NB: Just as I was about to publish this article, a poll was published giving the Lib Dems 20% in London.  This would be a dramatic improvement over the 2015 General and 2016 Mayoral/Assembly elections – but, as I argue above, a lot depends on where this new vote is located, and where it is coming from.

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Passport sleeve In Blue; or, I respond to a silly Brexit demand

(I apologise for the terrible pun, but I really couldn’t resist.)

I am moved to respond to the latest flurry of speculation in the right wing press that Britain, post-Brexit, might demonstrate its independence and Precious Bodily Sovereignty by… changing the colour of our passports, from treacherous foreign burgundy to beautiful British blue.  In particular, my ire was raised by a tweet by Tim Montgomerie alledging that Remainers just don’t get the cultural significance of blue passports.  My initial response was that I get it – I just find it bonkers.  Why should anybody feel so strongly over the colour of a passport?  Yet I find myself asking, in turn – why does all this talk of blue passports grind my gears?  And so I came up with three reasons.

Firstly: it seems completely frivolous.  Hard Brexit is coming – at the most optimistic, it will be the most complicated government enterprise since the war, at the most pessimistic it looks like it will be hugely economically, socially, and diplomatically damaging.  The fixation on blue passports by certain elements of the right wing press is another sign of the maddening flippancy with which these people gamble with our future.  If, like Michael Howard, I am permitted to use a Falklands War metaphor, it is as if the Daily Express in April 1982 had been polling its readers on whether to rename the HMS Invincible the Boaty McBoatface.  And it is as one with other ridiculous symbolic gestures like the idea that Britain might resurrect the Royal Yacht Britannia as the world’s first trade yacht.  Such is the deep unseriousness of much of Euroscepticism, and the willingness of our government to pander to it (and indeed use it to distract from their shortcomings and failures).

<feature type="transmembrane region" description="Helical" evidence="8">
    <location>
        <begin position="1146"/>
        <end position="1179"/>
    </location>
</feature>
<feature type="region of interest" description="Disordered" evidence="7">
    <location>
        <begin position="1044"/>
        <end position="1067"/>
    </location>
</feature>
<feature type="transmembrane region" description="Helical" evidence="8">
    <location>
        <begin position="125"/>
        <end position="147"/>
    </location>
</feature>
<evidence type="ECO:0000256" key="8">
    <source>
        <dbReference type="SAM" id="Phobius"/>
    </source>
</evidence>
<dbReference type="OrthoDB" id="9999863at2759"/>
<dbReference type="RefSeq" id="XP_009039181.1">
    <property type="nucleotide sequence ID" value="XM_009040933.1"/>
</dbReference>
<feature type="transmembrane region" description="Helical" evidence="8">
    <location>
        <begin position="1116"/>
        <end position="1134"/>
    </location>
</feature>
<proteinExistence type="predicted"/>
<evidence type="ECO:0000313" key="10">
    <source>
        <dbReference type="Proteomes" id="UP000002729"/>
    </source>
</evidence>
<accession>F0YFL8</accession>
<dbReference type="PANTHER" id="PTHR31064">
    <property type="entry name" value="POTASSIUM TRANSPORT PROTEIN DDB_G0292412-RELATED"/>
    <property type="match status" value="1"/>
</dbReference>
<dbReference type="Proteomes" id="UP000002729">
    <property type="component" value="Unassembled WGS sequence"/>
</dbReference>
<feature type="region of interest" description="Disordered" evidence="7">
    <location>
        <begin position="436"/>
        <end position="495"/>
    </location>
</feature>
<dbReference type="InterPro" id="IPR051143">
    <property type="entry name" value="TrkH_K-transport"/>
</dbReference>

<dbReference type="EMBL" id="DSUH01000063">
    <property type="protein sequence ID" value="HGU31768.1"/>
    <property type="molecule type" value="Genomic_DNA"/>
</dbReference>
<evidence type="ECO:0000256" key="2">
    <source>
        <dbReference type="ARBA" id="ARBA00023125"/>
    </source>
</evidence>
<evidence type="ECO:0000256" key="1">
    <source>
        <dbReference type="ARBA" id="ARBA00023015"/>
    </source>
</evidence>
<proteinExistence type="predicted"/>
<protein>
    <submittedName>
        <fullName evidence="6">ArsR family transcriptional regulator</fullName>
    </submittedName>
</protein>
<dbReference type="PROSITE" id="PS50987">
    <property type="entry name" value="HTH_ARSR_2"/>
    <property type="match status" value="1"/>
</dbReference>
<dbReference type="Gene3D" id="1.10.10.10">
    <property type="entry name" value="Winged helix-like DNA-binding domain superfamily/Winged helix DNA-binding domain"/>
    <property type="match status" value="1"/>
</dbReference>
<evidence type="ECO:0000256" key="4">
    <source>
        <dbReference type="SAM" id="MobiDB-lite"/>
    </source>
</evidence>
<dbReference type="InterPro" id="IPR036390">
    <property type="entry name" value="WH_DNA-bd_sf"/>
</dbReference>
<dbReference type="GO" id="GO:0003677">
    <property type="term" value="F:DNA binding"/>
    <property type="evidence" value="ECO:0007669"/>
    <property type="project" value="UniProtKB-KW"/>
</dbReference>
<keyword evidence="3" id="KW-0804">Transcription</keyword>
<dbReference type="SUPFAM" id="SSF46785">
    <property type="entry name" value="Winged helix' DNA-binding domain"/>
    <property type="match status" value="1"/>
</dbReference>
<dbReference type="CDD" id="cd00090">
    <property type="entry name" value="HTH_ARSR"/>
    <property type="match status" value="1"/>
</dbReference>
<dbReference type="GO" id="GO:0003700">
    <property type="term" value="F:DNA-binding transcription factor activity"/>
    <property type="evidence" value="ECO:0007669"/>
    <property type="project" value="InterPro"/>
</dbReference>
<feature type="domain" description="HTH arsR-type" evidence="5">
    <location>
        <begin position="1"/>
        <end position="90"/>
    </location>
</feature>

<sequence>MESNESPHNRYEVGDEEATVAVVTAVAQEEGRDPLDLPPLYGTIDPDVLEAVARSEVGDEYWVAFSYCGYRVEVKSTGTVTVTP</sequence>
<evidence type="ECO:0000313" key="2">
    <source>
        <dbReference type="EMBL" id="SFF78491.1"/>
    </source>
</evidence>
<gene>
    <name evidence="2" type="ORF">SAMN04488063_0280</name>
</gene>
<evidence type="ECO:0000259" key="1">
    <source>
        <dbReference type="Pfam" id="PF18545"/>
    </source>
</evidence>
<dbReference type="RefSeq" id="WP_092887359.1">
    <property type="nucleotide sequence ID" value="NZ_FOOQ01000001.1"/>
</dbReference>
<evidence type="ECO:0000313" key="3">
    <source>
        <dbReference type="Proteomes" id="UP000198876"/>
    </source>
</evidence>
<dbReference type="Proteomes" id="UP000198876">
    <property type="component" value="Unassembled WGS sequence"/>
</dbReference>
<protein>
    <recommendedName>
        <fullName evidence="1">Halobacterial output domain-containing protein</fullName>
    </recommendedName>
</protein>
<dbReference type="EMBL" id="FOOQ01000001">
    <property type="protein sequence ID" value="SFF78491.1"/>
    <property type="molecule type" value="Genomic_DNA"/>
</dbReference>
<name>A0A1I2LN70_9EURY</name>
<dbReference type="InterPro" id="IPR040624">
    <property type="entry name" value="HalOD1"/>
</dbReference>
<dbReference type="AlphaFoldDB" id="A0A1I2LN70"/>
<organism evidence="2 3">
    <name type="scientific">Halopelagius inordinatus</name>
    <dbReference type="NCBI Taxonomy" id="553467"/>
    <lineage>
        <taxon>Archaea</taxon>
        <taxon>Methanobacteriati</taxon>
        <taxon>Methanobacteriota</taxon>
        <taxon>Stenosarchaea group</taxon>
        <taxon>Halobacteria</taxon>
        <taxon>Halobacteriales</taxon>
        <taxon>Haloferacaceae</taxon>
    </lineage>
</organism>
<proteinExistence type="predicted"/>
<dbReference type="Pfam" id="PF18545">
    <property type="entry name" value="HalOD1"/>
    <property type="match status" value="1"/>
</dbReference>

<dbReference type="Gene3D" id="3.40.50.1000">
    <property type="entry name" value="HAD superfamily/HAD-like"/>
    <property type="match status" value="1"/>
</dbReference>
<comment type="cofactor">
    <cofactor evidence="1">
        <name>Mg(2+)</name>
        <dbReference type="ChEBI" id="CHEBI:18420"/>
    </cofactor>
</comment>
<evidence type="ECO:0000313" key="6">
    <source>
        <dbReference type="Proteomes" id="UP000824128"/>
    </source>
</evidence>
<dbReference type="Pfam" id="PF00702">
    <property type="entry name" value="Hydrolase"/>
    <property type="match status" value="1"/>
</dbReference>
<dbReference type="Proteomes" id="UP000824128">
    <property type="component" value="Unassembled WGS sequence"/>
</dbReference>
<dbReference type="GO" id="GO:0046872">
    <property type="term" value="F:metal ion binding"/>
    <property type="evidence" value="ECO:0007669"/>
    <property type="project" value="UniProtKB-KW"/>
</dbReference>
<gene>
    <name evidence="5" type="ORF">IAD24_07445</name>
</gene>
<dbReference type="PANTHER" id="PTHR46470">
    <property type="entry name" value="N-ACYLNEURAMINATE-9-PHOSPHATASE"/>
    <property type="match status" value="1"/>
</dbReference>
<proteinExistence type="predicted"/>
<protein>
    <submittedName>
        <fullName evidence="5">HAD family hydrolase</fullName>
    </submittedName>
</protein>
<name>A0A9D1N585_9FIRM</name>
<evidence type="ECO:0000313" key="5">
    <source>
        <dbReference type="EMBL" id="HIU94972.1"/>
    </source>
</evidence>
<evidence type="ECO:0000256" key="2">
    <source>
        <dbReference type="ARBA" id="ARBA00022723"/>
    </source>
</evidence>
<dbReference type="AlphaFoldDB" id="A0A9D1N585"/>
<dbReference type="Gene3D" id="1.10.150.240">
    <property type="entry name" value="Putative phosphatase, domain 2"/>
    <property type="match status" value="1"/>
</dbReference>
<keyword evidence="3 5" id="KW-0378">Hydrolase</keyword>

Secondly: blue passports have almost no cultural resonance with me.  I am 25 years old, and I have never owned a blue passport; nobody under the age of thirty will be able to remember one in use.  In fairness, it’s not quite true that I can’t remember ever seeing a blue passport.  I remember aged ten curiously flicking through my father’s old passport (probably his first), which I remember as nearly black, the bottom corner snipped off and his name written in by hand on the front page.  It did have a strange exoticism.  But that had more to do with the weird and wonderful visa stamps, the picture in the front of the face of a much younger man, and of course his Yellow Fever certificate, always an object of childhood fascination.  It seemed musty, old, strangely distant in time beyond the measure of chronological distance.